COPTR is a wiki based registry of digital preservation tools. It's main aim is to help practitioners discover preservation tools that will help them tackle particular preservation challenges. It can be browsed and searched directly by practitioners, or queried by other systems via an API.
Each tool in COPTR is categorised by the Lifecycle Stage it falls within, the (sub) Function it performs and by the Content Type that it operates on. It may also input and/or output specific file formats. For example, EpubCheck performs the Function Validation, it operates on EBook Content and has EPUB as an input format. COPTR can help by enabling you to browse to tools that meet a particular need - perhaps relating to a specific Content Type or Function.
COPTR also holds digital preservation workflows. Sharing a workflow is a great way to exchange digital preservation practice and enable conversations around tools and how they are used.
How can I get involved?
COPTR is a wiki, which means anyone can edit it and your contributions are very welcome. All changes are tracked, so if a mistake is made, it can easily be undone. So don't hold back - please dive in a help make the information in COPTR better. Here are some suggestions:
- Add a new tool to COPTR. Add a tool you're familiar with or check out this wish list of tools to add to COPTR.
- Add a new workflow to COW. It doesn't have to be a finished workflow - a draft or proposal is still useful!
- Correct or add more detail to existing entries. For example, you could add input or output formats. Ask for help (see below) if you need to create new File format entries.
What is the scope of COPTR?
COPTR captures basic, factual details about a tool, what it does, how to find more information (relevant URLs) and references to user experiences with the tool. The scope is a broad interpretation of the term "digital preservation". In other words, if a tool is useful in performing a digital preservation function such as those described in the OAIS model or the DCC lifecycle model, then it's within scope of this registry.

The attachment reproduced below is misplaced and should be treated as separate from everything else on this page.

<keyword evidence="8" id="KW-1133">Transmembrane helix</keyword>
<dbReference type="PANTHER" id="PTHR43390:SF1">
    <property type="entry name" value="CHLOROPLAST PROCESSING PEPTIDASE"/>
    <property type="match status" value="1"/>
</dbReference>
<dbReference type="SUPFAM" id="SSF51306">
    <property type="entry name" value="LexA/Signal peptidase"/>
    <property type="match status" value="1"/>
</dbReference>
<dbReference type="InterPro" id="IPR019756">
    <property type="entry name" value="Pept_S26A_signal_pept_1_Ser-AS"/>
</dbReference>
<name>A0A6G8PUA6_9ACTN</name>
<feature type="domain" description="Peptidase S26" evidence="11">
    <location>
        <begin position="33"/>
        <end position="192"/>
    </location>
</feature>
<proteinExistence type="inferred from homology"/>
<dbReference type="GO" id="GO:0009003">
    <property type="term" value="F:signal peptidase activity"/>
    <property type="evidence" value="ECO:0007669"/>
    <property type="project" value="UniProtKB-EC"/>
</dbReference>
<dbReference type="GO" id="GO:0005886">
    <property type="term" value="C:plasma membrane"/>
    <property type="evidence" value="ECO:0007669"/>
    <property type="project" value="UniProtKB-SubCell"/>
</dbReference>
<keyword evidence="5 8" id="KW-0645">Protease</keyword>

- In scope: Characterisation, visualisation, rendering, migration, storage, fixity, access, delivery, search, web archiving, open source software ->everything inbetween<- commercial software.
- Out of scope: Digitisation, file creation
Why does COPTR exist?
The digital preservation community had created a whole host of different tool registries that described preservation tools. Many people had also written blog posts about tools or organisations hosted web pages with lists of tools that tackled particular areas. There was lots of duplication between these lists and registries, but at the same time, each one often held tools that weren't described elsewhere. COPTR was built by bringing together and rationalising these other registries and lists. It was originally created as a small activity within the Jisc funded SPRUCE Project, and has been significantly developed since - most notably with an upgrade to Semantic Mediawiki in 2021.
The following arrangements are in place to ensure the sustainability of COPTR:
- Hosting is kindly provided by the OPF.
- Content is provided and maintained by you, the community! DPC, DDHN and POWRR have been active in coordinating and implementing maintenance and editathons.
- Regular data dumps are provided to NDIIPP and arrangements are in place to provide a route to future hosting should OPF be unable to continue to provide this service.
Tool Registry Contributions
Organisations who would like to contribute the contents of their tool registry to COPTR should:
- Merge your own tool registry data with the new community registry (COPTR can help with this)
- Remove your own registry and agree not to set up any new project owned registries/lists
- Link to COPTR or expose the COPTR data by utilising the COPTR data feed
- Contribute any effort you have in adding new tools over time, to the community registry
COPTR is aiming to concentrate information about digital preservation tools in one place, keep the information in the registry maintainable and current by pooling the community's effort in one place, and avoid the emergence of new registries.